Each firm has its own unique culture. Often times, this culture evolves from the original founders of the company and continues to thrive even long after those founders have left the organization. At other times, firms receive a kick in the pants from new leadership and culture is changed in step-form. HP is an example of the former, while GE under Jack Welch is an example of the latter.
Without getting into an academic debate, culture is the set of norms that govern positive and acceptable behavior in an organization. It is more than simply determining what is right and wrong; it is what determines what is “all right”. For example, supporting one’s superior no matter the outcome might be part of the culture at one organization, whereas open and honest debate, regardless of role in the hierarchy might be part of the culture at a different organization.
Firms in this category tend to be very hierarchical, with written rules governing daily activity. For most of their history, auto manufacturers were prime examples of rules-based organizations. One major American auto manufacturer used to have very tightly written rules about what sort of furniture and fixture was appropriate for each level of executive leadership. This same firm is said to have gone so far as to pay for the expense of removing carpeting and wood paneling if an office was reallocated to an executive of a lower standing. That’s a pretty severe set of written rules.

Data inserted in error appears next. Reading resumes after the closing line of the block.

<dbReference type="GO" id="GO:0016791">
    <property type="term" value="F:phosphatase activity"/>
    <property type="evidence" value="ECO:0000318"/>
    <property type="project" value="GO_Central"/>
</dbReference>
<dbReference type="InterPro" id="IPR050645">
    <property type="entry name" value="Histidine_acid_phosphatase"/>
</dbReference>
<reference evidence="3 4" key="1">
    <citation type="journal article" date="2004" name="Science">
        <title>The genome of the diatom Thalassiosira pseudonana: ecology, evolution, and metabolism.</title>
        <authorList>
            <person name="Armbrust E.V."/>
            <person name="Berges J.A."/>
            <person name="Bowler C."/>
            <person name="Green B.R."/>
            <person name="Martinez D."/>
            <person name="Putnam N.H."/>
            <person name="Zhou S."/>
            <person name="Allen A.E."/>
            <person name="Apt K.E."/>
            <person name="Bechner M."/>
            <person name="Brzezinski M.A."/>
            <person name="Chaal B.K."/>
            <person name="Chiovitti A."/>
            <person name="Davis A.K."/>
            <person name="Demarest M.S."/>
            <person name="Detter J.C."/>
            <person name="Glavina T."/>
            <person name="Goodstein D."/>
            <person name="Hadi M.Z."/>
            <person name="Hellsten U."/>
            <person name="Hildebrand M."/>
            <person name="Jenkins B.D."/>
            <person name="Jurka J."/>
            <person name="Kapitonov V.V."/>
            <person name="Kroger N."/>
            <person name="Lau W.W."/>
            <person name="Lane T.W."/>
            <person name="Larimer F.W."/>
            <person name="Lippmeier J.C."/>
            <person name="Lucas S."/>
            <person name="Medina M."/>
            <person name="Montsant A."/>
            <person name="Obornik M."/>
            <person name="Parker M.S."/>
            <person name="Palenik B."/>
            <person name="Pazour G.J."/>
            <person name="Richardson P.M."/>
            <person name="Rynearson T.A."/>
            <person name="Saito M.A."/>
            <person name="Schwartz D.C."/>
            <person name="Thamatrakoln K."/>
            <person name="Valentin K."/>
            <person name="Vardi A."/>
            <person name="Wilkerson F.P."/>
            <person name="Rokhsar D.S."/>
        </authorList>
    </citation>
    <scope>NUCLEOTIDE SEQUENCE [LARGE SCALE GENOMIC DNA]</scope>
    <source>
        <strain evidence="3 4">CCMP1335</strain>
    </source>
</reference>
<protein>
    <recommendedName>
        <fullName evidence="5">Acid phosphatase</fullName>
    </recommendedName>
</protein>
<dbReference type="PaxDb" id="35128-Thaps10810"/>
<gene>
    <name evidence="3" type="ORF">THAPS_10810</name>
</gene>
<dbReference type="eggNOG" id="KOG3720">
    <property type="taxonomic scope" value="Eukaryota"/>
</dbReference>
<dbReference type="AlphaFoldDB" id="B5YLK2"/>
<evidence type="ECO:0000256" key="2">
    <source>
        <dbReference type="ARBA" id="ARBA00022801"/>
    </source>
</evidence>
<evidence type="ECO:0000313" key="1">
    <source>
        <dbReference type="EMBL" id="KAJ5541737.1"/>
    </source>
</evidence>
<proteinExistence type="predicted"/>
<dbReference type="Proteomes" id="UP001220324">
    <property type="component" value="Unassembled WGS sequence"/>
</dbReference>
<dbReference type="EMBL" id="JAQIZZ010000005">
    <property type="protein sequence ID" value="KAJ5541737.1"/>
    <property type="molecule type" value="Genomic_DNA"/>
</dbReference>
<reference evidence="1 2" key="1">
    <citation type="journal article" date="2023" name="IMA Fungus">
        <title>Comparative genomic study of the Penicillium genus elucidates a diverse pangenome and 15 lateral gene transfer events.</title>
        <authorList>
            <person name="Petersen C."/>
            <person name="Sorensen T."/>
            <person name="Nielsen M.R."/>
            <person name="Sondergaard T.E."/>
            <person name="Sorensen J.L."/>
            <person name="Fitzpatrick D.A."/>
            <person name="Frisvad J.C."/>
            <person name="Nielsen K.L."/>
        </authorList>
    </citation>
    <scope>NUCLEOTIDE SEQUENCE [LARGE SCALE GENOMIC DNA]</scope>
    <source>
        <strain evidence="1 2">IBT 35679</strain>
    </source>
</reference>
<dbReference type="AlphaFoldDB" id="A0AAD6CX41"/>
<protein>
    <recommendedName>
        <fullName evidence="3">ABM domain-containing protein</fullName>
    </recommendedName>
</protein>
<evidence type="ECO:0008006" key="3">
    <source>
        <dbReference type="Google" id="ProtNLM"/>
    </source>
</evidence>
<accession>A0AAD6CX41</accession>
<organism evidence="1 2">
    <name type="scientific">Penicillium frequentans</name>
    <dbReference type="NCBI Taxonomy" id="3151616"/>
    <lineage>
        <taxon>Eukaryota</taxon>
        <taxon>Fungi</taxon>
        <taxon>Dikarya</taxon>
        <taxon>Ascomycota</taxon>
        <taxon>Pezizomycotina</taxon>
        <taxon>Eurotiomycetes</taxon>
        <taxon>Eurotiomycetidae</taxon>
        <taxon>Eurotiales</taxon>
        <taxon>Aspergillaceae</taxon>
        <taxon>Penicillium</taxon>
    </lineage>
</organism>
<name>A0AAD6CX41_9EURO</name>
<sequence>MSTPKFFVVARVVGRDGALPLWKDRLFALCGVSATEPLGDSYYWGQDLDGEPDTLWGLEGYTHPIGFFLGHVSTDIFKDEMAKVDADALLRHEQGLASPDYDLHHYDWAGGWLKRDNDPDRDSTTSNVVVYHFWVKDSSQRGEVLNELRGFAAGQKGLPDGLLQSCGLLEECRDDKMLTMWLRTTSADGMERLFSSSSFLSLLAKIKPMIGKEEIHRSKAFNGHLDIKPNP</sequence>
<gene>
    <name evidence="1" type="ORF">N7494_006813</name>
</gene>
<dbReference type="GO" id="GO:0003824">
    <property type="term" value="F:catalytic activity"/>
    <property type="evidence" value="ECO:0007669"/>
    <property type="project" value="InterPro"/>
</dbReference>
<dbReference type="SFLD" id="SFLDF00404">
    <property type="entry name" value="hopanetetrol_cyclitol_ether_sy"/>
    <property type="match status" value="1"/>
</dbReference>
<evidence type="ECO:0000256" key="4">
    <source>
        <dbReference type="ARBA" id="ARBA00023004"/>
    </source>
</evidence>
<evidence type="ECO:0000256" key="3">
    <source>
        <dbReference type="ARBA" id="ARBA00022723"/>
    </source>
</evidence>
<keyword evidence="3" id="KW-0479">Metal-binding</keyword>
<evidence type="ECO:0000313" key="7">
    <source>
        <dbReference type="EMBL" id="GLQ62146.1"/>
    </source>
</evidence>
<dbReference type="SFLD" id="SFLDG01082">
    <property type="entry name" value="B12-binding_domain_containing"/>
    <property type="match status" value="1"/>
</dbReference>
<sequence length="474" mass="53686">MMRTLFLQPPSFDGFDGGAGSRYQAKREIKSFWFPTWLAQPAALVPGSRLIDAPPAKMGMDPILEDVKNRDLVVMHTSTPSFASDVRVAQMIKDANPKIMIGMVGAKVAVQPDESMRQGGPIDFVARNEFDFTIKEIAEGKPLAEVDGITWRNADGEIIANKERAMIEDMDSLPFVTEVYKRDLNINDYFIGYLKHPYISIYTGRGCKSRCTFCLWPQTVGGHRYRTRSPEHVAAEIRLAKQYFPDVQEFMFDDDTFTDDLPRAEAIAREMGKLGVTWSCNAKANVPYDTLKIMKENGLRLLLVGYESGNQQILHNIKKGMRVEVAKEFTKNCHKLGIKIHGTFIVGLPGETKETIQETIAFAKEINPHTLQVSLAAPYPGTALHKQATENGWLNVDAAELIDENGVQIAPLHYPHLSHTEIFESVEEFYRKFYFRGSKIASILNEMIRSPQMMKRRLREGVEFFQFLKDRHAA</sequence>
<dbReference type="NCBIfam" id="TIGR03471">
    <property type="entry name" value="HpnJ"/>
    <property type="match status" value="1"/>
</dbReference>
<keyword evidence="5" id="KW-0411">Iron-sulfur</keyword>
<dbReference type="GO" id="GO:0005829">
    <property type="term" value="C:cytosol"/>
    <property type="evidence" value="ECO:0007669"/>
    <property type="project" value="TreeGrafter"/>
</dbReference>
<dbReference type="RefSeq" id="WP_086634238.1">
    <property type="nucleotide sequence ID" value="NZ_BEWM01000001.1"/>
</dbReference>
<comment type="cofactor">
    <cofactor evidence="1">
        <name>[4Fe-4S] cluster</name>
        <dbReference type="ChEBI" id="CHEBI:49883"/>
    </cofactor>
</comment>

Firms in this category are often very flat meritocracies. Written edicts are few and far between; rules still exist, but they are embodied in the collective mind of the organization, rather than on a written piece of paper. One firm we had the pleasure of working with illustrates this beautifully. The company had one written rule as regards to vacation: There is no limit on vacation time available, and all vacation time is paid. The founder of the firm felt that vacation time was an opportunity to recharge one’s batteries and clear one’s mind. The policy turned out to be a powerful tool to attract and retain colleagues, and on average, individuals at this firm take no more than a few weeks of vacation time per year. The comfort (and support) that more is available “just in case” is what drives value.
Well, to a firm interested in growth and innovation, it means quite a bit. There will always be a place for rules in any organization. We’re not suggesting they should be thrown out all together. But no individual (and no set of individuals) can envision every future possibility. Rules that govern every possible outcome are a thing of the past. Instead, modern firms that want to thrive should set guidelines that describe model behavior and then allow culture to reward that behavior.
This approach might be novel for a company with unlimited paid vacation time, but it is essential for a firm that is looking to foster and support innovation.
Interested in learning more about how to foster innovation within your organization? Drop us a line. We’d love to hear from you.
About the Kabardian Group: We help clients achieve profitable growth. Short, simple and to the point. Our clients include companies large and small and at every stage of their development, including start-ups. www.kabardian.com